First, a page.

THE ETHIOPIAN element film depends on the everyday routine modifying battles of three youthful grown-ups experiencing in Addis Ababa, Ethiopia, and the exercises they learn en route.
With just seven days left before the main screening of Ethiopian chief Ermias Tadesse and Joseph Ebongo’s creation YeFikir Kal (Loves Promises) at London’s Cinema Museum, I was special to have been one of the people to see this motivating film.
Situated in the core of Ethiopia, Addis Ababa, YeFikir Kal revolves around the imaginary existences of the appealing, prosperous anyway ethically vague young ladies Sara (Hanan Tarq), her confident colleague and object of want Dawit (Miftah Zeleke), and the hesitant, oppressed Amen (Ermias Tadesse) who is unwittingly cleared into the adoration triangle.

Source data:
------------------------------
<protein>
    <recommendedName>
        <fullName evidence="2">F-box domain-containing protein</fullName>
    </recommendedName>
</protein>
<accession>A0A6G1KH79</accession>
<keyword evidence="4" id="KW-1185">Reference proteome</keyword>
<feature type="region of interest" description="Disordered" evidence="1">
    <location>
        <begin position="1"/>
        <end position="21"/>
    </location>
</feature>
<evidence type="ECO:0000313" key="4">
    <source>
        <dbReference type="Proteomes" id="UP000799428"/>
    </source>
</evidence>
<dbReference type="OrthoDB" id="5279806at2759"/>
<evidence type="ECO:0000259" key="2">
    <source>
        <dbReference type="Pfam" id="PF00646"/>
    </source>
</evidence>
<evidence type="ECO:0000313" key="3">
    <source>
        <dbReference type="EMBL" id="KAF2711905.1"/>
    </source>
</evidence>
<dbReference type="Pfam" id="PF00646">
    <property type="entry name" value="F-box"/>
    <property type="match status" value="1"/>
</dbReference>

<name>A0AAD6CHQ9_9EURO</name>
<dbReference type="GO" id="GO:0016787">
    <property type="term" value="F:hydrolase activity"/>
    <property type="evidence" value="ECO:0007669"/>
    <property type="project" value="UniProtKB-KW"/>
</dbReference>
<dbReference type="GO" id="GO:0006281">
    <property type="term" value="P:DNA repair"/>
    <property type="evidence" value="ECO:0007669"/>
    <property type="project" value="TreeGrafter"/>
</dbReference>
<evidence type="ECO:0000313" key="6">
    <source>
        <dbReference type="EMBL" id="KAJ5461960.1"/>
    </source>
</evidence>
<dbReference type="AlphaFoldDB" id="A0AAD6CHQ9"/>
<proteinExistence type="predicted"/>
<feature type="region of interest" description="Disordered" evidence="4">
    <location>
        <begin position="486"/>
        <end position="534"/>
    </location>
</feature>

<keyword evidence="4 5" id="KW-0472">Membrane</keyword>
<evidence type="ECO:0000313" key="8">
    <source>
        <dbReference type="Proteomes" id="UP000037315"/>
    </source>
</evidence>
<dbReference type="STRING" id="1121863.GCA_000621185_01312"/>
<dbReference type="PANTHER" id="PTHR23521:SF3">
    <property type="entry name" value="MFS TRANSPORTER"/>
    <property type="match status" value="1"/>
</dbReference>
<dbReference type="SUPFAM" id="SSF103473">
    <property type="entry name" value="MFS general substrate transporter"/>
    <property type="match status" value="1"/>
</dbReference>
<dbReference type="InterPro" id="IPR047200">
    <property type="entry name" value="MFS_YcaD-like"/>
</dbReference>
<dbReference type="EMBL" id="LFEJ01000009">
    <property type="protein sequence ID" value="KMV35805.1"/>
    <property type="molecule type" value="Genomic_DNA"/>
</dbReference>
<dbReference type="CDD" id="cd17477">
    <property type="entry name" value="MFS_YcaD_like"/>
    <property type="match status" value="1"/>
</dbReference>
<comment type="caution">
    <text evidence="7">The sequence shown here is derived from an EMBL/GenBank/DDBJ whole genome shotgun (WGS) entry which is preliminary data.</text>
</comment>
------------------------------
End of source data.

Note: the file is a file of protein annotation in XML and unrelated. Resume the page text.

What starts as a diverting and planned energetic pursue gradually changes into a genuine, sentimental despairing where inquiries of rule, trust, and confidence are pondered among the threesome prompting groundbreaking encounters.
“Just as serving exercise to the more youthful age about close to home snags that they may experience in life the film plans to advance the significance of correspondence as depicted in the connection among Sara and her dad and bring issues to light about the punishments made by deceptive nature and absence of submission to the law”.